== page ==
As past experiences with Cairo’s satellite cities have shown, simply building units and expecting people to automatically move away from the city (the quantitative approach) is not a solution in and of itself. In some instances, this has created more of a problem because the new communities often lacked the proper infrastructure to support a resident population. Without public transportation, jobs and services in some of these areas, middle- and low-income families are unable to move. The result has been the row upon row of vacant middle-income homes we see in areas like Sheikh Zayed and Six October.
Any plausible housing plan that can effectively address the gap between supply and demand must be government-led and regulated — with the involvement and support of a private sector that is ready and willing to jump in provided they are given the proper mechanisms to address various market segments. This will require availing well-priced land in the outskirts of Cairo that can allow us to offer units starting at EGP 350,000, bearing in mind that no private developer can bear a cost of more than EGP 3,500 per sqm. It will also require a streamlining of policies and procedures to facilitate the granting of permits as well as the registration of property so that, one day, mortgages can become more readily available to a larger segment of the population.
As we discussed last week, mortgage finance in its current incarnation is no magic solution to our housing crisis: Interest rates are simply too high. We need to price for market fit, yes. But we also have to provide middle-income earners with the means to finance their home purchases. The government will have to make a bold decision: That part of the savings from the curtailing of subsidies be invested in making subsidized capital available to banks to lend onward to qualified borrowers. In parallel, policy makers need to plan for the day when subsidized mortgages will become the exception rather than the norm — for a day when inflation is below 7%, let’s say, and interest rates are comfortably in the 5-6% range.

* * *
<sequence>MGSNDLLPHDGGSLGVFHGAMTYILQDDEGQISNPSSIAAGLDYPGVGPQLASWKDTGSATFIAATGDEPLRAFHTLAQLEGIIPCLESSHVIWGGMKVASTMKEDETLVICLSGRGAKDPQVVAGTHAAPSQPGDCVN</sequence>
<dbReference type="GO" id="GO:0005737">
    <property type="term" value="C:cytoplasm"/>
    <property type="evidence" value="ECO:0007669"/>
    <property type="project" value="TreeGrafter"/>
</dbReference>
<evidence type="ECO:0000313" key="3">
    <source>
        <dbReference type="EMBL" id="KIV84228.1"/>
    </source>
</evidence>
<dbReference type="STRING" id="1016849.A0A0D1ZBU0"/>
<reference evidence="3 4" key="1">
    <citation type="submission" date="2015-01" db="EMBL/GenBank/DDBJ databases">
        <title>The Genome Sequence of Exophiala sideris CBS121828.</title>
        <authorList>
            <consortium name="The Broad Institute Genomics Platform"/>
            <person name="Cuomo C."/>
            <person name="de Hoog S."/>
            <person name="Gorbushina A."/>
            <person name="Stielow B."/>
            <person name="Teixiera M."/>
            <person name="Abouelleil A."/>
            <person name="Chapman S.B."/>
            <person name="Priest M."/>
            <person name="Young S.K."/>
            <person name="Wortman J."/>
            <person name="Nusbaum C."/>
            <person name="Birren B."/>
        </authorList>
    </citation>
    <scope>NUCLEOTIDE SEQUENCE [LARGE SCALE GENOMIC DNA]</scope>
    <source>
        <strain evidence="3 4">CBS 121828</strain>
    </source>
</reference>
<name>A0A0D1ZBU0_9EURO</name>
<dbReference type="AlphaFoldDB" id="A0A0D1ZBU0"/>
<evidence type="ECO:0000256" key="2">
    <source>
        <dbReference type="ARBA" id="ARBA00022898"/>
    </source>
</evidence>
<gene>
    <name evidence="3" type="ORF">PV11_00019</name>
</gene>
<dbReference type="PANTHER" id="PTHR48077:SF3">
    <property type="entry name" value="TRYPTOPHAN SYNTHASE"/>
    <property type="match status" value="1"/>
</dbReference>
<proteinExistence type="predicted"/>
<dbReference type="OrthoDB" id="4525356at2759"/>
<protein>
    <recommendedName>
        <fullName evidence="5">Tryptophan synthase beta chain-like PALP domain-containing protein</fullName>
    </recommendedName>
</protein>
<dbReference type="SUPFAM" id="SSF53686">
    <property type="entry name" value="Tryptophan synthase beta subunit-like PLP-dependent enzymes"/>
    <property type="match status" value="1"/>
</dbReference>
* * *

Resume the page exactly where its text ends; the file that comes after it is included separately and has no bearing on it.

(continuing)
Incentives — for the informal sector, not just for “Big Business”
Policy makers have recently signaled that investment incentives for businesses are back on the table, as the recent discussion about bringing back free zones illustrates. Ideally, these incentives will benefit not just “Big Business,” but small- and medium-sized companies, too. But it can’t stop there. Solving our urban planning crisis means addressing the informal sector, and here incentives are less “tax breaks” and special perquisites and more “carrot and stick.”
Wildcat builders need to be given an incentive for playing ball: Respect setbacks and build to code, for example, and gain access to infrastructure, schools and health and fire services. For decades, we’ve plowed budget funds and international aid alike into informal settlements, but too often we’ve demanded nothing in return.
Embrace your inner Keynsian…
And while we’re on the subject of spending, we should (to an extent) embrace our inner Keynsian — the notion that government spending on infrastructure programs can not only stabilize economies, but help them grow out of downcycles. Infrastructure spending creates massive future wealth (cf: Dubai, which used “cheap money” in the early 2000s to build infrastructure that will last for generations). Infrastructure spending, incentives and incubators, as we’ve discussed, will help create not just a more livable and vibrant city, but also a viable tax base, ensuring the benefits are sustainable at the local level.